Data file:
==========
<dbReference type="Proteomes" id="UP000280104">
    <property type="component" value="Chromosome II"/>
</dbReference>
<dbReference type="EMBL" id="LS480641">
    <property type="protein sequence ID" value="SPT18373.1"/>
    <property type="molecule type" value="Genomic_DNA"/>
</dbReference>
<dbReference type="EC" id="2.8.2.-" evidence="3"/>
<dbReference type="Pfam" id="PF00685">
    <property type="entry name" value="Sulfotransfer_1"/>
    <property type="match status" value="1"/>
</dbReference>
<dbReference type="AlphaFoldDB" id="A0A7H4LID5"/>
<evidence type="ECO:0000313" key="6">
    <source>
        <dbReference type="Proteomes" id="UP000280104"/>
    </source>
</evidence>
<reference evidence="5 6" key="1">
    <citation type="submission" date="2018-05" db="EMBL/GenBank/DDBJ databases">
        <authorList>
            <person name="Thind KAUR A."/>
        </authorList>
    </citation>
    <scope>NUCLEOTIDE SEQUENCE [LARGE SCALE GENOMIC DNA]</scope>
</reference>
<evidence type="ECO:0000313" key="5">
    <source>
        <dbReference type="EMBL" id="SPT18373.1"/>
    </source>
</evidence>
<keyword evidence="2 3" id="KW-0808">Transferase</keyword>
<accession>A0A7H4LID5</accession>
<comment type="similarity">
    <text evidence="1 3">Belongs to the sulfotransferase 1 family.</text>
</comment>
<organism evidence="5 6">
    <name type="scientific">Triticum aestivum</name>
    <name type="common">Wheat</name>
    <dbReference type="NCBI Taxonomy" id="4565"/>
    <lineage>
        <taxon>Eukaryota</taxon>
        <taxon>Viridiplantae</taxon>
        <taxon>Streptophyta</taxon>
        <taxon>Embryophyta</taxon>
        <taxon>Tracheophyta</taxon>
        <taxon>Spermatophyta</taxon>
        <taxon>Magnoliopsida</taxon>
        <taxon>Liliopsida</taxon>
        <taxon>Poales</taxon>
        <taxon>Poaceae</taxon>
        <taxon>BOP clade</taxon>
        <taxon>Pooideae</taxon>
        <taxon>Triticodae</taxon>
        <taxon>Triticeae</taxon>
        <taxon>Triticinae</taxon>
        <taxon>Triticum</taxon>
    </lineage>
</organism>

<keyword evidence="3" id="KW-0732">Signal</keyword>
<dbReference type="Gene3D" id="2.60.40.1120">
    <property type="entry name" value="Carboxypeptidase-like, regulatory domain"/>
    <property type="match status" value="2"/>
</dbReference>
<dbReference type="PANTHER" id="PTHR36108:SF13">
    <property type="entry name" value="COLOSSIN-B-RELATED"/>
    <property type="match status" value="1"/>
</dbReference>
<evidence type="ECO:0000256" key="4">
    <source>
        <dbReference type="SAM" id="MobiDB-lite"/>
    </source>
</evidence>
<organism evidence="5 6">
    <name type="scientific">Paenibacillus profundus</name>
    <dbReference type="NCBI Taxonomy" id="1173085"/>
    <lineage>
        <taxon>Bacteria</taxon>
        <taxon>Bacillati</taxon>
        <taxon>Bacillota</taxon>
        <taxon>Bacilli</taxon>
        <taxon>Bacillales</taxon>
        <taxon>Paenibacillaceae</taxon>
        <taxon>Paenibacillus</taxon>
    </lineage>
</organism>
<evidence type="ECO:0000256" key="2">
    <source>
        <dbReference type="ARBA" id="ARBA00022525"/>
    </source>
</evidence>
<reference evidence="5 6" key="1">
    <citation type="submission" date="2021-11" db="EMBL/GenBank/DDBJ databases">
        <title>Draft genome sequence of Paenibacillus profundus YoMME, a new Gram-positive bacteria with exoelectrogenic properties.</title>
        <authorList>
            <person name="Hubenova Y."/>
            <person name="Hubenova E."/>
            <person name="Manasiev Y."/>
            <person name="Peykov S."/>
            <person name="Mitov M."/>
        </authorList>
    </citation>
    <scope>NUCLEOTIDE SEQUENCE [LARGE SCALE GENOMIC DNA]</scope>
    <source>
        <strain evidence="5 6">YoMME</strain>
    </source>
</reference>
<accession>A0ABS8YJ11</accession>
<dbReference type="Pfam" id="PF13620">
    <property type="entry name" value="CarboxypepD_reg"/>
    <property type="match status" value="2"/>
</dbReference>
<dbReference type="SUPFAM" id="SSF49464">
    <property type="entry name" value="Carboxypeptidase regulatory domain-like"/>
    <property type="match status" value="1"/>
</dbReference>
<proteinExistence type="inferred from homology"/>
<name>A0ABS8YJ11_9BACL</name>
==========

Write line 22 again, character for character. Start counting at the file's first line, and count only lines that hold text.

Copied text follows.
            <person name="Thind KAUR A."/>